Let’s think about it in a more picturesque way. Imagine the following situation: your handsome cat accidentally comes to your kitchen at 02.35 at night, looks at the clock on the kitchen’s wall, and starts doing his business with the food. At 03.00, you also come to the kitchen and set back the clocks by one hour. 40 minutes after your manipulations, the fat cat looks at the clocks again and sees 02.40. He is not able to understand if you changed the time or not and sees the duplicate. He doesn’t know time zones very well and doesn’t know that clocks have shown the same time twice.
And so the cat is confused. For him, just 5 minutes had passed. But he is so hungry again!

ZonedDateTime is not a solution

How can we solve this problem? If the implicit time zone is a cause, should we make it explicit using ZonedDateTime?

Well, ZonedDateTime is significantly better because indeed it contains an explicit time zone. As a result, the API contract is clear now. Users don’t have to check the documentation to understand the time zone – in API, you return ZonedDateTime, which includes the timestamp and a time zone. Even better, there is no dependency on the environment anymore. Since the time zone is exposed in API, it is safe to change it. Therefore, you can choose whichever you want without unpleasant consequences, and backward compatibility will be preserved.

But unfortunately, ZonedDateTime is still non-linear. In the case of DST, the time zone remains the same, but the actual offset from UTC changes. In our first example, before the time shift, the local time has two hour offset from UTC, and after, there is a one hour offset. But even if we know the time zone, it will not help us to avoid getting a duplicate time. We still can’t compare two values, in this case, of the ZonedDateTime type.

Change of offset during winter time shift in ZonedDateTime
Change of offset during winter time shift.

Back to the clock on the wall example. Even if your cat knows the time zone, it will not help him understand that it is time to have the next snack.

Maybe OffsetDateTime?

Ok, there is another type, OffsetDateTime. Maybe it is a solution?

OffsetDateTime represents time with some defined offset from UTC. Yes, it is finally linear and safe to use in all cases: you can compare two variables of OffsetDateTime, store them and use them in API without any issues. It is even valid to compare two values with different offsets. However, unfortunately, it’s still too early to celebrate victory.

The real problem lies in OffsetDateTime being very generic. It is very abstract and not tied to any real time zone, and it represents time with some defined offset from UTC. Time and time zone are geographical and political terms because they are tied to the borders of the countries or their subdivisions, and their decisions to follow one or another time zone. Time in any place in the world is defined by the government of the country where this place is located. On the other hand, an OffsetDateTime variable corresponds to some point in time not connected to a real time zone, country, or place in the world.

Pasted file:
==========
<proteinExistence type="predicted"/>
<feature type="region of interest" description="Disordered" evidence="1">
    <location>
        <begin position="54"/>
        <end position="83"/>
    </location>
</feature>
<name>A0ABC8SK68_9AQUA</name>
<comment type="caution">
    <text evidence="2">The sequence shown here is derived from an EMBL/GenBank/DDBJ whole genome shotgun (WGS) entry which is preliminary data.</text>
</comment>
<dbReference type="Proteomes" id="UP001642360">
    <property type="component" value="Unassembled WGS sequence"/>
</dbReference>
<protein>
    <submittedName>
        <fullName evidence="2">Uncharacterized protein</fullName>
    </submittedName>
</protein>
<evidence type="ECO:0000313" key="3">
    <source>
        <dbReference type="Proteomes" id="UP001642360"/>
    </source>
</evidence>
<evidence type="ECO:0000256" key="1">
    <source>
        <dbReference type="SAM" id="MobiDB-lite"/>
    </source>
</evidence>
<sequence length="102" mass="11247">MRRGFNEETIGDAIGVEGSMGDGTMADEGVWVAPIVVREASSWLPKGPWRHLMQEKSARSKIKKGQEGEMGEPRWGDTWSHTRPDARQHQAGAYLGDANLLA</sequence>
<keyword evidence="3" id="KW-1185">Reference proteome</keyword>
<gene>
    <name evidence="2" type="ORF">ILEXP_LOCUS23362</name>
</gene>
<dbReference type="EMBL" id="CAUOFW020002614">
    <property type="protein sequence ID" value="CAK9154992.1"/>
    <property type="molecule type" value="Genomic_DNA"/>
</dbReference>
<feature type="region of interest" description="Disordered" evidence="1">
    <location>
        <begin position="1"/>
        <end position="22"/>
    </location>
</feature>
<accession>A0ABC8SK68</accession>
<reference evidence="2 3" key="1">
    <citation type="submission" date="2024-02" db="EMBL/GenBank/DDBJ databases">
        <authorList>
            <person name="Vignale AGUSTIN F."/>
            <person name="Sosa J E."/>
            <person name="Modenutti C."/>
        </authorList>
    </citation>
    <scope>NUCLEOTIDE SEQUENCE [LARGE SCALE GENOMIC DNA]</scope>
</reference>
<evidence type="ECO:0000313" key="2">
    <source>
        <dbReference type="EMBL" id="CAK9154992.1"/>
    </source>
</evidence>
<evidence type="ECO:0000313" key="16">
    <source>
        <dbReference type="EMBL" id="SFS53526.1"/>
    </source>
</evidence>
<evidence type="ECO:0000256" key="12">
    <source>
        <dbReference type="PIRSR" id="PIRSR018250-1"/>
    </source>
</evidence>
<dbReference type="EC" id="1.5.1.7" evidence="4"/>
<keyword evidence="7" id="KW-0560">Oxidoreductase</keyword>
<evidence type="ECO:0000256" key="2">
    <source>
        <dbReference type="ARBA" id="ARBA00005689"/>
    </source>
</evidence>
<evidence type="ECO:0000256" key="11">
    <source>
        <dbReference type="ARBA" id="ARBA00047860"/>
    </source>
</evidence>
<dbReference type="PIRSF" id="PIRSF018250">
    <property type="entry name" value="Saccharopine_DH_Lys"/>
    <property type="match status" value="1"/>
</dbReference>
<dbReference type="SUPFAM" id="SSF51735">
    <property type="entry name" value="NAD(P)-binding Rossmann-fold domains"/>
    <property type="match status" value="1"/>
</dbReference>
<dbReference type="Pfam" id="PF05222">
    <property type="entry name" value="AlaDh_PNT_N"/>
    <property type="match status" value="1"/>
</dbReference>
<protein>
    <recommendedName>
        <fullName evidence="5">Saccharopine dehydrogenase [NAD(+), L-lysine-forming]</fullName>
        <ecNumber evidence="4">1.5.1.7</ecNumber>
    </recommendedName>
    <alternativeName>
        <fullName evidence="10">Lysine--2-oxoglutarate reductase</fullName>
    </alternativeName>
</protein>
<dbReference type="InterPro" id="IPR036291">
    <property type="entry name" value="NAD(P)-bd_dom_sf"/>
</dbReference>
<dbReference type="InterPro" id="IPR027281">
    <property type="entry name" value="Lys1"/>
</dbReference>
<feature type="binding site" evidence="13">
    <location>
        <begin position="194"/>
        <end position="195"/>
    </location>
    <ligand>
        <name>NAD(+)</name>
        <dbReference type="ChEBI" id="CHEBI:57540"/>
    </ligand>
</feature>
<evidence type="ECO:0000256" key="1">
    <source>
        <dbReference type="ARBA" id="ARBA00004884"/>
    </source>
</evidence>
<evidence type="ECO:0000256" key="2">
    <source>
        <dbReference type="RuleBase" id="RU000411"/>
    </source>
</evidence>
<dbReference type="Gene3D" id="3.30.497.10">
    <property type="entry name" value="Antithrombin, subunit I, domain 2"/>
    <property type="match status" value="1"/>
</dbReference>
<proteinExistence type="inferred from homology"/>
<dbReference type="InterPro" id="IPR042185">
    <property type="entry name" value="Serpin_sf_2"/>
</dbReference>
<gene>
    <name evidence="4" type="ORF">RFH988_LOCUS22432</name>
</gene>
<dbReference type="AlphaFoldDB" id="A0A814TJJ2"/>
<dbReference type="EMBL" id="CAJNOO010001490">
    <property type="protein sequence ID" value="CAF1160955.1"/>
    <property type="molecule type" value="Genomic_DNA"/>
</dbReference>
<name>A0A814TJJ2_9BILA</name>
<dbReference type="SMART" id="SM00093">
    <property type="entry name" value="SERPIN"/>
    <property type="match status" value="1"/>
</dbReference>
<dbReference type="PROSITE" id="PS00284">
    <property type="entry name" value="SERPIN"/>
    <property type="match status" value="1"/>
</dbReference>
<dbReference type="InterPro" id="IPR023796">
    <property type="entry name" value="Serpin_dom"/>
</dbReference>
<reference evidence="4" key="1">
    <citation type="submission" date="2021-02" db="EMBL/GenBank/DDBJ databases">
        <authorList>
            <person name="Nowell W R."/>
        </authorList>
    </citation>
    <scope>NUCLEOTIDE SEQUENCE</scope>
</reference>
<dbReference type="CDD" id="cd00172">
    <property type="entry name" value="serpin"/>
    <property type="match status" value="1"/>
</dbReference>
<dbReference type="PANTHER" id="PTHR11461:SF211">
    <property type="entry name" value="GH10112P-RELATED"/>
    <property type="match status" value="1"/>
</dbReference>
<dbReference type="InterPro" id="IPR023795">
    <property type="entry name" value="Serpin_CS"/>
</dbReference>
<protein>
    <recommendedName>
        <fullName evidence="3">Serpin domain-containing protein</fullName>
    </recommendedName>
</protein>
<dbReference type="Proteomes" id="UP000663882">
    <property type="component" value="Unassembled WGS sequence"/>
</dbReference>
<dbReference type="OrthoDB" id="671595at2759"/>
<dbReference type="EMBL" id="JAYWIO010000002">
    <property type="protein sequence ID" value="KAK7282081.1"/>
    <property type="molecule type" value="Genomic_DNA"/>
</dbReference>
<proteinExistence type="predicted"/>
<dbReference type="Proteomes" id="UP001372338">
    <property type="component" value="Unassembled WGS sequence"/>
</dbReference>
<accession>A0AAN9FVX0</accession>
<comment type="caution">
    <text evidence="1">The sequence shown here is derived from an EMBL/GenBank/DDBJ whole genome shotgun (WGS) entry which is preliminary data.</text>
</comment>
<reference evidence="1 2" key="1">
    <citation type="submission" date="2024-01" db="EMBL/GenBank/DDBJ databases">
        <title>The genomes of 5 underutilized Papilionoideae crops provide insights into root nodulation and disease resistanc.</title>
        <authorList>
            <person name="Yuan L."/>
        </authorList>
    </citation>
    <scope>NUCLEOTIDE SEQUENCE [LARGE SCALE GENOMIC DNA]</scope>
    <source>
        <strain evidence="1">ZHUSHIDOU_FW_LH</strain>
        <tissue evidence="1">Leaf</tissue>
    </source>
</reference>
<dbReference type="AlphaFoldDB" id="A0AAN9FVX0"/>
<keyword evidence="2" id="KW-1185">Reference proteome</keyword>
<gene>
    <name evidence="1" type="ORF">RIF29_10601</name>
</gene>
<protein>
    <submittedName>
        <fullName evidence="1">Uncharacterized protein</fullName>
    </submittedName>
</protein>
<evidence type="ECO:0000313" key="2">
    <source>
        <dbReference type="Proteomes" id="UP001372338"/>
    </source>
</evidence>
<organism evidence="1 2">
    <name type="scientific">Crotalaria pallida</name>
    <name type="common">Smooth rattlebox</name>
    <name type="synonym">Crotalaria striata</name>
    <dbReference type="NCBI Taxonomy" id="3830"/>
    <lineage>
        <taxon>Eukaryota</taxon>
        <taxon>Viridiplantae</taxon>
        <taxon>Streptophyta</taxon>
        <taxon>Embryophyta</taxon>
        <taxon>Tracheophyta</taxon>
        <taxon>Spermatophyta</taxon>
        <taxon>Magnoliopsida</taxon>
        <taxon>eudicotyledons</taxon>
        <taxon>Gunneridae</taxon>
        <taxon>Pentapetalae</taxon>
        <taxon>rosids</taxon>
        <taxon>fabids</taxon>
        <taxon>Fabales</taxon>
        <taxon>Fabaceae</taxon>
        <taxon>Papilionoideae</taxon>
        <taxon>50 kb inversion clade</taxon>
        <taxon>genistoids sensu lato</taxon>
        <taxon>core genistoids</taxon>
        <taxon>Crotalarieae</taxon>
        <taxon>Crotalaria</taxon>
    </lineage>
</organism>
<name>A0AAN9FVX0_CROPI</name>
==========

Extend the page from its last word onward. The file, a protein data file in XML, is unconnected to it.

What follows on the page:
For example, if we take OffsetDateTime with offset = +1, it will match wintertime in Europe/Amsterdam, but in summer, it will be incorrect for this location. It doesn’t make much sense. Theoretically, the Netherlands might decide to refuse DST a few years later, and after that, our variable will be incorrect.

After all, on the one hand, OffsetDateTime solves all the issues related to LocalDateTime and ZonedDateTime, but on the other, it does not match with any real time zone. Due to that, it introduces its own problems. So, maybe it’s better to use a type that always matches only one time zone? Ideally, the UTC zone as it is a basis for all time zones. And yes, it is a great idea and, luckily, such a type exists!

Instant is your choice by default

And finally, there is good news! You can use one type for timestamp everywhere without problems: Instant is your default option.

Basically, it is ZonedDateTime with a locked UTC time zone. UTC time zone will save us from all the pesky DST issues. When some event happens, it happens at the exact moment in all time zones. And Instant implements this idea: it represents a fixed moment on the timeline and is timezone-agnostic in the sense that it does not relate to the time zone term. There is no way to change the timezone. It just matches UTC. Instant is also fully compatible with OffsetDateTime/ZonedDateTime types both on the serialisation and database level. All of these types implement the same ISO-8601 datetime serialisation/deserialisation standard. Moreover, if you store in DB timestamp with timezone, it’s absolutely correct to refer to this timestamp using Instant/ZonedDateTime/OffsetDateTime in your code. No additional actions are required.